BOISE, Idaho––Idaho Dairymen’s Association lawyer Daniel Steenson was blunt in an April 2014 petition filed to seek court permission to help defend the newly passed state “ag-gag” statute.
Wrote Steenson, “Without the protection the statute provides, Idaho Dairymen’s Association members will again be targeted for clandestine infiltration by individuals masquerading as employees to gather evidence to be used against them in criminal prosecutions, media persecutions, and economic sabotage.”
In other words, the Idaho Dairymen’s Association wants members to be able to violate humane standards in pursuit of their $2.5-billion-a-year industry without fear of being called to account.
Signed into law by Idaho governor and rancher Butch Otter on February 25, 2014, the ag-gag statute “says people caught surreptitiously filming agricultural operations face up to a year in jail and a $5,000 fine. By comparison, a first animal cruelty offense is punishable by up to six months in jail and a fine of up to $5,000,” reported Rebecca Boone of Associated Press.
The Idaho ag-gag law was immediately challenged in federal court as an alleged violation of First Amendment rights by a coalition of animal rights and human rights advocates including the Animal Legal Defense Fund, People for the Ethical Treatment of Animals, the American Civil Liberties Union of Idaho, the Center for Food Safety, Farm Sanctuary, River’s Wish Animal Sanctuary, Western Watersheds Project, Sandpoint Vegetarians, Idaho Concerned Area Residents for the Environment, Idaho Hispanic Caucus Institute for Research & Education, CounterPunch, Farm Forward, and individual plaintiffs Will Potter, James McWilliams, Monte Hickman, Blair Koch and Daniel Hauff.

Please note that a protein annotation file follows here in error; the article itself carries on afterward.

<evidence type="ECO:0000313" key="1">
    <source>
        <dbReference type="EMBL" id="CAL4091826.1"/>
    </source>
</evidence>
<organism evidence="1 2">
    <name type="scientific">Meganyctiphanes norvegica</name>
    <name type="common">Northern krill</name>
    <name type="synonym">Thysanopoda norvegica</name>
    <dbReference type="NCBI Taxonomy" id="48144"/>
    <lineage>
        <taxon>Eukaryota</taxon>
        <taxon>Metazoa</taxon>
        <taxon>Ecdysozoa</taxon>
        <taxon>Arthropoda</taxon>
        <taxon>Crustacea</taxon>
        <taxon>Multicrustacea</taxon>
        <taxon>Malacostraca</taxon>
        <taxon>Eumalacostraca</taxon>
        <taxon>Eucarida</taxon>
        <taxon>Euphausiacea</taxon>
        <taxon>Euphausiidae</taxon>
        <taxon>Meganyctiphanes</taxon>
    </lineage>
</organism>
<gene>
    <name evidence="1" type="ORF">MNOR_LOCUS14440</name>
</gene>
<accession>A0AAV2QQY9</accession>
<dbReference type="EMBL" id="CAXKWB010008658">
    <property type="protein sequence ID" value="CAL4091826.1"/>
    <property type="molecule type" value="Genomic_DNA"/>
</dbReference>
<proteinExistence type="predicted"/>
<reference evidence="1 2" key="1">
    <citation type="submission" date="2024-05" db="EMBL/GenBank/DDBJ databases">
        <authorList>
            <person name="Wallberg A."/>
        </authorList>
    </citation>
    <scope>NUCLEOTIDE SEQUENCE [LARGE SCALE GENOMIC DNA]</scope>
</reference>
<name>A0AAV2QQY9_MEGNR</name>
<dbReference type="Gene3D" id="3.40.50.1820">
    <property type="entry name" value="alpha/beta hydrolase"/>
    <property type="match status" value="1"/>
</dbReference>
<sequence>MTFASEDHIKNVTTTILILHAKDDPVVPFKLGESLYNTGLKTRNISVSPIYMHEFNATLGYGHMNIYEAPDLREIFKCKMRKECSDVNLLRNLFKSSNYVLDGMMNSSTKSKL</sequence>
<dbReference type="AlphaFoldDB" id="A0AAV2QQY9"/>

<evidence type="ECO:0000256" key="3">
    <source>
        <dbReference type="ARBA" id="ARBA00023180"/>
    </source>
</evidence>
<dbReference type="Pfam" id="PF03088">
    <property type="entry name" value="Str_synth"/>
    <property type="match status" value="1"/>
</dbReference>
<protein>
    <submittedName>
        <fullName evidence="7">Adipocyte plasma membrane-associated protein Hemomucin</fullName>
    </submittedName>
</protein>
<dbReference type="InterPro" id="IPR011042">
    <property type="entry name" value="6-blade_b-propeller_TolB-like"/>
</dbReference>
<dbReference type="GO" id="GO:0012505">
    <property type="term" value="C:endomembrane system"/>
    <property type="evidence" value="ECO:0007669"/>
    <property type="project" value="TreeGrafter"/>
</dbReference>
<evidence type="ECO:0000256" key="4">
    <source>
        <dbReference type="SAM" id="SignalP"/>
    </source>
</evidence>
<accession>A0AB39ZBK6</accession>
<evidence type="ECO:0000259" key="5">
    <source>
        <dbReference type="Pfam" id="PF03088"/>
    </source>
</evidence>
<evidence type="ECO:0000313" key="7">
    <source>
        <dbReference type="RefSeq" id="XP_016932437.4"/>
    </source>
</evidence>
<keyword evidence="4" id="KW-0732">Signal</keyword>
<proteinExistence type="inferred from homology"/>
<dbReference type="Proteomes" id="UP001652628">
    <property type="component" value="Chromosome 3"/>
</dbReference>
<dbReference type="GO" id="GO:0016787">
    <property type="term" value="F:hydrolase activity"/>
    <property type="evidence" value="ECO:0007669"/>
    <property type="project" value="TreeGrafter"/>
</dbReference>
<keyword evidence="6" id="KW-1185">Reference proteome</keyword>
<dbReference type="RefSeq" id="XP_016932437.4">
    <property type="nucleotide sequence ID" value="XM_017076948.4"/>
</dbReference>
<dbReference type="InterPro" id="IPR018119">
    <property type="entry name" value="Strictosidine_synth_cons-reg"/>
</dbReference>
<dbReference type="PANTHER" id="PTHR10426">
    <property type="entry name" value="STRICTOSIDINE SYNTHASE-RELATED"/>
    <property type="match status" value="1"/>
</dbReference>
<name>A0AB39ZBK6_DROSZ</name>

A similar coalition is pursuing a comparable case against a Utah “ag-gag” law passed in 2012. Ag-gag laws are also on the books in Kansas, North Dakota, Montana, Iowa, and Missouri, and have been introduced into the legislatures of at least 15 other states in recent years, at urging of the pro-industry American Legislative Exchange Council.
Prosecution attempts dropped
The first attempted prosecution for alleged violation of an ag-gag law known to ANIMALS 24-7 was filed in February 2013 in Draper, Utah, against Amy Meyer, 25, who was not affiliated with any national animal advocacy organization. Meyer had 11 days earlier used her cell phone while standing on a public sidewalk to document conditions at the Dale T. Smith & Sons Meat Packing Company.
A Smith & Sons employee called police, claiming Meyer and another woman were seen on company property, inside the fence. But the police found only Meyer, and found no evidence that she had climbed over or through the fence.
Pending for nine weeks, the case against Meyer was dropped on April 30, 2013, just 24 hours after it was exposed by Idaho plaintiff Will Potter in his blog Green is the New Red and by Jim Dalrymple II of the Salt Lake Tribune.
The second known attempt to prosecute video exposure of livestock abuse was dropped in January 2014 when the district attorney’s office in Weld County, Colorado decided not to prosecute Compassion Over Killing undercover investigator Taylor Radig.